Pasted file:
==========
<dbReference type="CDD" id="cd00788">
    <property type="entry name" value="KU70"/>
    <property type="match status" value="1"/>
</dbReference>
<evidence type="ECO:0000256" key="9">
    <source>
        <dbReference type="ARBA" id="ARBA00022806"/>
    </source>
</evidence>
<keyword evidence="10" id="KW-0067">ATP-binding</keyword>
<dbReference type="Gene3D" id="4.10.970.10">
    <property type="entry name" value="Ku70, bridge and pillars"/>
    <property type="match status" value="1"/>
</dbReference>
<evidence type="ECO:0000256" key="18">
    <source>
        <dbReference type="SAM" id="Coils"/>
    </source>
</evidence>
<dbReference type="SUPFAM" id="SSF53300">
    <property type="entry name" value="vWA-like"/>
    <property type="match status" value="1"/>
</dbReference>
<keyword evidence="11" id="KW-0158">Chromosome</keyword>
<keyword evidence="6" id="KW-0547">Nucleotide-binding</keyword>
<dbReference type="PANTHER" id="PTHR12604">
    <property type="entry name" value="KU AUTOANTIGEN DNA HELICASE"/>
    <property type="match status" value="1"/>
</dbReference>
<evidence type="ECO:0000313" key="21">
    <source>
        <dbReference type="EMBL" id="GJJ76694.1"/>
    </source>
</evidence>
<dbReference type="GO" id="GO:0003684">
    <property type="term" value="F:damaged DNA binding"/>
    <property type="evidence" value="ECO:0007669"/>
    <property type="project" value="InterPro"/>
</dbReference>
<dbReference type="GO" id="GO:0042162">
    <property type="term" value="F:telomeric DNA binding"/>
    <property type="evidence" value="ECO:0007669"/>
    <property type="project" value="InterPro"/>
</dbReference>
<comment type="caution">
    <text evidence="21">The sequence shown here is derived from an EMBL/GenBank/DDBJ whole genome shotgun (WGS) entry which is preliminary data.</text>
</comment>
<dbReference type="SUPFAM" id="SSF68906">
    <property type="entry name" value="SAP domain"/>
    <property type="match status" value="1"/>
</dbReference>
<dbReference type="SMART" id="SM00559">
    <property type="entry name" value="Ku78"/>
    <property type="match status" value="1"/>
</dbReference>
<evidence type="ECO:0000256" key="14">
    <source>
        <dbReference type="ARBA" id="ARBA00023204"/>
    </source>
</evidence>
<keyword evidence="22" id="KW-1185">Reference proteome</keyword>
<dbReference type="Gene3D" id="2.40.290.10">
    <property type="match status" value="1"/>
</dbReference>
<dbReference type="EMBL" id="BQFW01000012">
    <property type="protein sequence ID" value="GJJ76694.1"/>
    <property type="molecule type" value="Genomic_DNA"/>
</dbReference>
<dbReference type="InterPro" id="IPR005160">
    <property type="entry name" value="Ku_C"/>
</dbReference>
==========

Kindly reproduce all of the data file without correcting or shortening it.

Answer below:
<dbReference type="CDD" id="cd00788">
    <property type="entry name" value="KU70"/>
    <property type="match status" value="1"/>
</dbReference>
<evidence type="ECO:0000256" key="9">
    <source>
        <dbReference type="ARBA" id="ARBA00022806"/>
    </source>
</evidence>
<keyword evidence="10" id="KW-0067">ATP-binding</keyword>
<dbReference type="Gene3D" id="4.10.970.10">
    <property type="entry name" value="Ku70, bridge and pillars"/>
    <property type="match status" value="1"/>
</dbReference>
<evidence type="ECO:0000256" key="18">
    <source>
        <dbReference type="SAM" id="Coils"/>
    </source>
</evidence>
<dbReference type="SUPFAM" id="SSF53300">
    <property type="entry name" value="vWA-like"/>
    <property type="match status" value="1"/>
</dbReference>
<keyword evidence="11" id="KW-0158">Chromosome</keyword>
<keyword evidence="6" id="KW-0547">Nucleotide-binding</keyword>
<dbReference type="PANTHER" id="PTHR12604">
    <property type="entry name" value="KU AUTOANTIGEN DNA HELICASE"/>
    <property type="match status" value="1"/>
</dbReference>
<evidence type="ECO:0000313" key="21">
    <source>
        <dbReference type="EMBL" id="GJJ76694.1"/>
    </source>
</evidence>
<dbReference type="GO" id="GO:0003684">
    <property type="term" value="F:damaged DNA binding"/>
    <property type="evidence" value="ECO:0007669"/>
    <property type="project" value="InterPro"/>
</dbReference>
<dbReference type="GO" id="GO:0042162">
    <property type="term" value="F:telomeric DNA binding"/>
    <property type="evidence" value="ECO:0007669"/>
    <property type="project" value="InterPro"/>
</dbReference>
<comment type="caution">
    <text evidence="21">The sequence shown here is derived from an EMBL/GenBank/DDBJ whole genome shotgun (WGS) entry which is preliminary data.</text>
</comment>
<dbReference type="SUPFAM" id="SSF68906">
    <property type="entry name" value="SAP domain"/>
    <property type="match status" value="1"/>
</dbReference>
<dbReference type="SMART" id="SM00559">
    <property type="entry name" value="Ku78"/>
    <property type="match status" value="1"/>
</dbReference>
<evidence type="ECO:0000256" key="14">
    <source>
        <dbReference type="ARBA" id="ARBA00023204"/>
    </source>
</evidence>
<keyword evidence="22" id="KW-1185">Reference proteome</keyword>
<dbReference type="Gene3D" id="2.40.290.10">
    <property type="match status" value="1"/>
</dbReference>
<dbReference type="EMBL" id="BQFW01000012">
    <property type="protein sequence ID" value="GJJ76694.1"/>
    <property type="molecule type" value="Genomic_DNA"/>
</dbReference>
<dbReference type="InterPro" id="IPR005160">
    <property type="entry name" value="Ku_C"/>
</dbReference>